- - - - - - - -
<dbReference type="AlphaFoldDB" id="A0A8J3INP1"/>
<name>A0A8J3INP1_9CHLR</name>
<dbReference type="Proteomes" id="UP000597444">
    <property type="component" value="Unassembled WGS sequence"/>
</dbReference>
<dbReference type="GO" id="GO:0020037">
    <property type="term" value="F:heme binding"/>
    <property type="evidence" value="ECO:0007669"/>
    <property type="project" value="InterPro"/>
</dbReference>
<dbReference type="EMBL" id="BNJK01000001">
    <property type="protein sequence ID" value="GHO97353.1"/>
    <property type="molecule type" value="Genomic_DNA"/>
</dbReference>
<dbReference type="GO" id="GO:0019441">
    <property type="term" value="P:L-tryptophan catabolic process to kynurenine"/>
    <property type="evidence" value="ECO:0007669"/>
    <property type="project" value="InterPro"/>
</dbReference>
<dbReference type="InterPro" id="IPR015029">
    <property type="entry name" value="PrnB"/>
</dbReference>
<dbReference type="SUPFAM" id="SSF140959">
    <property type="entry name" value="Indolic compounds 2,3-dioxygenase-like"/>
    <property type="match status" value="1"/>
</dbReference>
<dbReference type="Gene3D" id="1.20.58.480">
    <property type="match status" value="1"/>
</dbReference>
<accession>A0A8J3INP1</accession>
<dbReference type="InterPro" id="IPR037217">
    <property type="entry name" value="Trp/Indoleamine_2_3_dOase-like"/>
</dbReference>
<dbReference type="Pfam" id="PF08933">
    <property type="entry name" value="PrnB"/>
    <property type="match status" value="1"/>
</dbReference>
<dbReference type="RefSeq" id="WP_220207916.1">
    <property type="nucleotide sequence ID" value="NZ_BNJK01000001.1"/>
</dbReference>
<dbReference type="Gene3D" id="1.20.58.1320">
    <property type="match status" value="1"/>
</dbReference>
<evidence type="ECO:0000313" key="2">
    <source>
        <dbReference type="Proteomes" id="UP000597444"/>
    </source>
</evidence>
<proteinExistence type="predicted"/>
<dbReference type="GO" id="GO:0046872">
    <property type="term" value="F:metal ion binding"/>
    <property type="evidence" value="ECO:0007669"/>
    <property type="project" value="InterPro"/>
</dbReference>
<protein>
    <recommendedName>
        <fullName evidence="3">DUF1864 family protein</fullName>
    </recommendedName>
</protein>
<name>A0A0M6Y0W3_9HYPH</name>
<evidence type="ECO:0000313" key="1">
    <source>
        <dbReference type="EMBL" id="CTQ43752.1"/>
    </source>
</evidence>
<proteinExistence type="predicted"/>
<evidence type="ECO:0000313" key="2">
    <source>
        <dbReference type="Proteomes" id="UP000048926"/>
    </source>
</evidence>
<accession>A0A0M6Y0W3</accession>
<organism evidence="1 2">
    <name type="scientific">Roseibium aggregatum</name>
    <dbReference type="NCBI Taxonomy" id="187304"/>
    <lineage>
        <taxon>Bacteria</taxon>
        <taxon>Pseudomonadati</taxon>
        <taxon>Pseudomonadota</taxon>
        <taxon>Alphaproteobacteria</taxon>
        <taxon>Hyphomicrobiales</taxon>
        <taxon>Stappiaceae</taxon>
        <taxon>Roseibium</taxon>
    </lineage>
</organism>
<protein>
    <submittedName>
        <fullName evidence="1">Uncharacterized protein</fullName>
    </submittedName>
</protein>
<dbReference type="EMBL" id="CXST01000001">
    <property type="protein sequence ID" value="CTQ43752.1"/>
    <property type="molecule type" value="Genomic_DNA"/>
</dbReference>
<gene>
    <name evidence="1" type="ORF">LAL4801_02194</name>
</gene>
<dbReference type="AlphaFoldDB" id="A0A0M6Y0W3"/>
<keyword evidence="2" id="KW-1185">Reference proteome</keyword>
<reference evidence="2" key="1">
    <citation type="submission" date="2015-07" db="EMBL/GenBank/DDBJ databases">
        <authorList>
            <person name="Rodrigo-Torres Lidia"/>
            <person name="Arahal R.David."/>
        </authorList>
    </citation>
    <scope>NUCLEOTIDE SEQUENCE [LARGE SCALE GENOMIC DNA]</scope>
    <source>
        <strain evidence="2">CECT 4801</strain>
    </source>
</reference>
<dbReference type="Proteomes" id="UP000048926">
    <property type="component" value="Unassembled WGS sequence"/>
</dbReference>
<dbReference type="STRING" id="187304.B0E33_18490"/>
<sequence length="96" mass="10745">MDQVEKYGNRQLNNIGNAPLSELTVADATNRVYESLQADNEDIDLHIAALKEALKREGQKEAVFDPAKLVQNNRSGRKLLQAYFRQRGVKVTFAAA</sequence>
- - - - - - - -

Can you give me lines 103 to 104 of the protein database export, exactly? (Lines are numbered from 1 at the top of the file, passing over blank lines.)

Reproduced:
            <person name="Rodrigo-Torres Lidia"/>
            <person name="Arahal R.David."/>